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Nursing Shortage

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Essay title: Nursing Shortage

We, who have been blessed with the greatest job in the world, being a parent, know all to well the joy and sorrow that “comes with the territory.” The smiles are abundant as the most precious gift ever given to humankind, our children, advance through the stages of growth and development. As parents our job is to love, support, protect, teach, guide, mentor, and prepare our children to be productive citizens in society. Unfortunately, there are instances when tragedy strikes and all preparations, hopes and dreams are shattered. Sudden Infant Death Syndrome (SIDS) is one such unexplained tragedy that claims far too many children’s lives. I chose to research SIDS because three years ago, my best friend lost her first child to this senseless calamity. This paper will attempt to expel myths, bring to light current research and statistics on this unexplained misfortune commonly abbreviated as, SIDS.

First, to fully understand SIDS, one must know the medical definition which is as follows, “the sudden death of an infant less than twelve months of age that remains unexplained after a thorough investigation” (Adler, Hamilton & Hyderi, 2006). A few SIDS facts as reported by The National SIDS/Infant Death Resource Center (2006) are as follows:

SIDS is sudden and silent. The infant was seemingly healthy. Most deaths occur between two and four months of age. The death is often associated with sleep and with no signs of suffering. It is a recognized medical disorder. SIDS is determined only after autopsy, an examination of the death scene, and a review of the infant’s and families clinical histories. It is not preventable, but can be reduced by placing the baby on his or her back to sleep on a firm surface, keeping baby from overheating, and in a smoke-free environment. It is not contagious, nor is it the cause of every unexplained infant death (What SIDS is, What SIDS is not section).

According to the Journal of Family Practice, (2006) a few of the complexities of this much talked about issue is the controversy surrounding the researched areas of co-sleeping, room sharing, sleeping surface, bedding accessories and sleep positions. Since these particular issues are cultural, it is sometimes hard for parents to change their thought process.

Conversely, teaching parents the risks associated with SIDS is only one part of a huge puzzle. As nurses, the subject of SIDS is of great relevance because it is the nurse’s job to save lives; therefore, it is crucial that parents clearly understand how to reduce the risk of SIDS. Importantly, according to an article in the Journal of Neonatal, Pediatric, and Child Health Nursing (2004), SIDS is of great concern to the nursing profession at this time because “families affected by sudden infant death syndrome require services of health care providers, both to cope with this untimely event as well as to understand the reasons for its occurrence” (pp. 4-8). This requires nurses to be aware of current evidence and to implement and promote recommendations for reducing the risk of SIDS.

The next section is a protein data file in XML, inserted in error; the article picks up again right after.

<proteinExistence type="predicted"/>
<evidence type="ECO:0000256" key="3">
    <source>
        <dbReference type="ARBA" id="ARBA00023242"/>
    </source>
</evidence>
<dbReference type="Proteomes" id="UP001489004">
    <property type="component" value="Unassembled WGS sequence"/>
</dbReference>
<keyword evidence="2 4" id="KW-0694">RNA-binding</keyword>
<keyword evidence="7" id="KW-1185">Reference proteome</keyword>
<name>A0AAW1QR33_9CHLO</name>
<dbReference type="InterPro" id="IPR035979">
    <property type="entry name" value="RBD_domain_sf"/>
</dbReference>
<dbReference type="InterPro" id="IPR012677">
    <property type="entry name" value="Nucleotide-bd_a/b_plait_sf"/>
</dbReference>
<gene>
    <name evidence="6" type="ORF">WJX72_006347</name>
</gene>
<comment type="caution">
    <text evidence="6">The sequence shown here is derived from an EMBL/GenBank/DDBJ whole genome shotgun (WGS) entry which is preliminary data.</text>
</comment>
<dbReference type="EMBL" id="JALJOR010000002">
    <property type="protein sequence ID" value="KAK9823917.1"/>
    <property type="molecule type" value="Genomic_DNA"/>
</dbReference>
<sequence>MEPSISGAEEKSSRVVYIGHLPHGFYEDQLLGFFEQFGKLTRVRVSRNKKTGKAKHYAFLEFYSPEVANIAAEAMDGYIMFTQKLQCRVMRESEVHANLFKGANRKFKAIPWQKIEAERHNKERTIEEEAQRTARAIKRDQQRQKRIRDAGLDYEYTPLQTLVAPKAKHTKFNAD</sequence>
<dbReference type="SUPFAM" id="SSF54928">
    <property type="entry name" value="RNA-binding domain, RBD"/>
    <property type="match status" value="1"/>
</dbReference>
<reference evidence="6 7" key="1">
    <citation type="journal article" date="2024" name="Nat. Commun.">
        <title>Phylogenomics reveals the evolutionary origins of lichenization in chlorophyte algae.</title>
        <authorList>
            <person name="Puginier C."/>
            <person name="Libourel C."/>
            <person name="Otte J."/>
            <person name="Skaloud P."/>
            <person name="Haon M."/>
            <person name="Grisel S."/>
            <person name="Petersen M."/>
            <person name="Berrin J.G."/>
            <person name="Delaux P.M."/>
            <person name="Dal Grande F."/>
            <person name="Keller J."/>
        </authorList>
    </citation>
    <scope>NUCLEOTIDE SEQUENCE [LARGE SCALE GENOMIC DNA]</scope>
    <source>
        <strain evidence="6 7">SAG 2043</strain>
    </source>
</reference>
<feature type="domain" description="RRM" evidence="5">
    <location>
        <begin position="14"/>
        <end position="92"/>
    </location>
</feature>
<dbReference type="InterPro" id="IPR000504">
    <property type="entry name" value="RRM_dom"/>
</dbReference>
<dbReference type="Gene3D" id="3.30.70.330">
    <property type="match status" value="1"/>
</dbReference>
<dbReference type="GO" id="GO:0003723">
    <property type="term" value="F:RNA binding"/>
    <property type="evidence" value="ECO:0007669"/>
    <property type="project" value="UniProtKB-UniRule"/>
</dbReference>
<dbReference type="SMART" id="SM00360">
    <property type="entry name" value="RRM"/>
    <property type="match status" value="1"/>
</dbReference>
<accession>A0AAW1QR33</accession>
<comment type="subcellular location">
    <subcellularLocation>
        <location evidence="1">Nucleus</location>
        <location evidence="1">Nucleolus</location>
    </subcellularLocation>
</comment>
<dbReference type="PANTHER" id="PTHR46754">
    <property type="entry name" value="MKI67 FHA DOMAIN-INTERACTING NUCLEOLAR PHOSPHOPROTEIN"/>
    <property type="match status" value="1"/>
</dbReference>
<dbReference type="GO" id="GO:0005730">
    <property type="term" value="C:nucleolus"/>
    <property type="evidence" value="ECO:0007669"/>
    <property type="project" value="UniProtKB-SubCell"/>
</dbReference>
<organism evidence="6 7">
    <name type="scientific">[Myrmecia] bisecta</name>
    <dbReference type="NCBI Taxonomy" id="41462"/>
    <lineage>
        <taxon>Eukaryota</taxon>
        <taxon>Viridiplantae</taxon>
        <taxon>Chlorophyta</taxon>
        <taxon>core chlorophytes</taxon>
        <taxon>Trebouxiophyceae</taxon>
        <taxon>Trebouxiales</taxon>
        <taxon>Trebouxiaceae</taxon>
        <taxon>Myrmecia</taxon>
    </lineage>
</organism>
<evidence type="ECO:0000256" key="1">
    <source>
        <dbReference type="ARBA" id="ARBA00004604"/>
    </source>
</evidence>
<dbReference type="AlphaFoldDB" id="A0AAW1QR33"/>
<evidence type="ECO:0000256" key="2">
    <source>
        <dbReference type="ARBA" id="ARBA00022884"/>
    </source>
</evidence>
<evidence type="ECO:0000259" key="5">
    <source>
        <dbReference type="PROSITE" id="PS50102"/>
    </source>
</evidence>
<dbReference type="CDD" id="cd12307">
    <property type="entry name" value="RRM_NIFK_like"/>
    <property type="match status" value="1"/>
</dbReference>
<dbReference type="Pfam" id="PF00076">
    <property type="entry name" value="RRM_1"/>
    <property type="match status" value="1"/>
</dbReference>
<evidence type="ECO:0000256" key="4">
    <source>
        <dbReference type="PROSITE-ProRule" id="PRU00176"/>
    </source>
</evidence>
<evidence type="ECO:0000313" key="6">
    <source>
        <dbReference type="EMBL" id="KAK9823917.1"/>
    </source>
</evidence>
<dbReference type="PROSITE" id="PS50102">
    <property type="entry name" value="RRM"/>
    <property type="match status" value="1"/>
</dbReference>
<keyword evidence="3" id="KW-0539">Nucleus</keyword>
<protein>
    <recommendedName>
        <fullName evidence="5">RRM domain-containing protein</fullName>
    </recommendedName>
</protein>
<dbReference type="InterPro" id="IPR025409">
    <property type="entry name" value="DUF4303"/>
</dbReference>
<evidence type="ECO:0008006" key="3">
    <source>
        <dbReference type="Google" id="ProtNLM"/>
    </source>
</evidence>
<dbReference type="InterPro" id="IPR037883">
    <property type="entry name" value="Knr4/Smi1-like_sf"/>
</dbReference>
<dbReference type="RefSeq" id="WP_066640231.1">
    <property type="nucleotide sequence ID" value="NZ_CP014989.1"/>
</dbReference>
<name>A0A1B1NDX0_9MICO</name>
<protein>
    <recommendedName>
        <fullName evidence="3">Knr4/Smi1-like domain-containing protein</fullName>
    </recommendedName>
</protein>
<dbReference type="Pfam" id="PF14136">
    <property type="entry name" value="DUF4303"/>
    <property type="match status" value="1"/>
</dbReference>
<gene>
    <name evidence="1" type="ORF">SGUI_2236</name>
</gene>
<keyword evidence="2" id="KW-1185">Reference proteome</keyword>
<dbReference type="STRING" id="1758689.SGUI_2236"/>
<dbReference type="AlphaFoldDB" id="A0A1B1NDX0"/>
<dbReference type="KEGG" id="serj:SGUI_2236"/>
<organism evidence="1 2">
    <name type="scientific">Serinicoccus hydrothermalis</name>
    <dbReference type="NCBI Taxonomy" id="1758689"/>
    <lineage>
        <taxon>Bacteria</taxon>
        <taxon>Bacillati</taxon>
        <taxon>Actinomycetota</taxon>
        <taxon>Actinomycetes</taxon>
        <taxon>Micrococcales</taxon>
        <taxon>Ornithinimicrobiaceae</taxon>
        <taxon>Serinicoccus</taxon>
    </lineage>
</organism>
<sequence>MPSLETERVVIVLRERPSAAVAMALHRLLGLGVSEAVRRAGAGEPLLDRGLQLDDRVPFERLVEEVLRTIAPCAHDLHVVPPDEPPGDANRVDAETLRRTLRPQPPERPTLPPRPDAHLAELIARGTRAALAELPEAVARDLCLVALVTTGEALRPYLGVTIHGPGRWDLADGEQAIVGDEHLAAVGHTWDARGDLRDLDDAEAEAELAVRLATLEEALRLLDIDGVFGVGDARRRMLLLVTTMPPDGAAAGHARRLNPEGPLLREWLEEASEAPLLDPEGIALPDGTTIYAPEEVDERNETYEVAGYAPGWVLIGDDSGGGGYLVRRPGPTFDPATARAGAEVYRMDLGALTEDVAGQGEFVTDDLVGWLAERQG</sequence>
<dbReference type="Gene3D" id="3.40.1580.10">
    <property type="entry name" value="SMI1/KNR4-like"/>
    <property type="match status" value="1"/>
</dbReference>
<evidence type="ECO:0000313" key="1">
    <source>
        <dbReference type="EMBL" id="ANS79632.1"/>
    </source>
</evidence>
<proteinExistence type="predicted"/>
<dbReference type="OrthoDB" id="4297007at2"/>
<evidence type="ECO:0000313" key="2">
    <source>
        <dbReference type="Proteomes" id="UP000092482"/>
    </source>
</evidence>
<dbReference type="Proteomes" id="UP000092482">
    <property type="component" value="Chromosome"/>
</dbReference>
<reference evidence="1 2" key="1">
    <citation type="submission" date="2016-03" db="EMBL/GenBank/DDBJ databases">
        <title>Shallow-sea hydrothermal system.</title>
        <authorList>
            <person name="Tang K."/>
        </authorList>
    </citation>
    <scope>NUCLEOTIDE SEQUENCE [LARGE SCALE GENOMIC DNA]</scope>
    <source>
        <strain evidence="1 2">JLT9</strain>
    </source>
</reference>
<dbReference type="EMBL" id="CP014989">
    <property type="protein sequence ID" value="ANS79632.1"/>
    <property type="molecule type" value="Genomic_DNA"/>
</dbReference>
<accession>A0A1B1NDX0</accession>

Another focal subject pertaining to SIDS is its point of origin. As far back as biblical days all the way up to the early twentieth century mothers were held responsible for the deaths of their infants by being blamed for rolling on top of them unintentionally while bed sharing (Center for Disease Prevention & Epidemiology, 2000). Of course, through the advances in medical technology the myths associated with an infant dying of no known cause have been significantly reduced. One such advancement, the national back-to-sleep campaign, initiated in 1994 by the American Academy of Pediatrics (AAP), “encouraged parents and caregivers to place healthy infants on their backs when putting them to sleep” (Campbell, 2000). Evidently, the research of supine sleeping for infants proved to be a crucial progression because the incidence of SIDS was reduced by 50% in the Untied States after the back- to sleep campaign was put into practice (Campbell, 2001). Conversely, SIDS is not a new concern for the nursing profession. For this same reason, a key advocate for education and training for nurses and a chairperson of the American SIDS Institute, Marc Peterzell, stated in conference of medical professionals that he believed:

Nurses share a special and close parental and infant advocacy role both in hospital and in the community, which can have a powerful influence on the parent's choice of infant sleeping position. Practice that incorporates safe infant sleeping position and environment, accompanied by a verbal recommendation, can potentially save lives and as such is a duty of care for all nurses (American SIDS Institute, 2005).

Unquestionably, communication and research skills are important talents to possess in any professional field, nursing is no exception.

Balanced against the education

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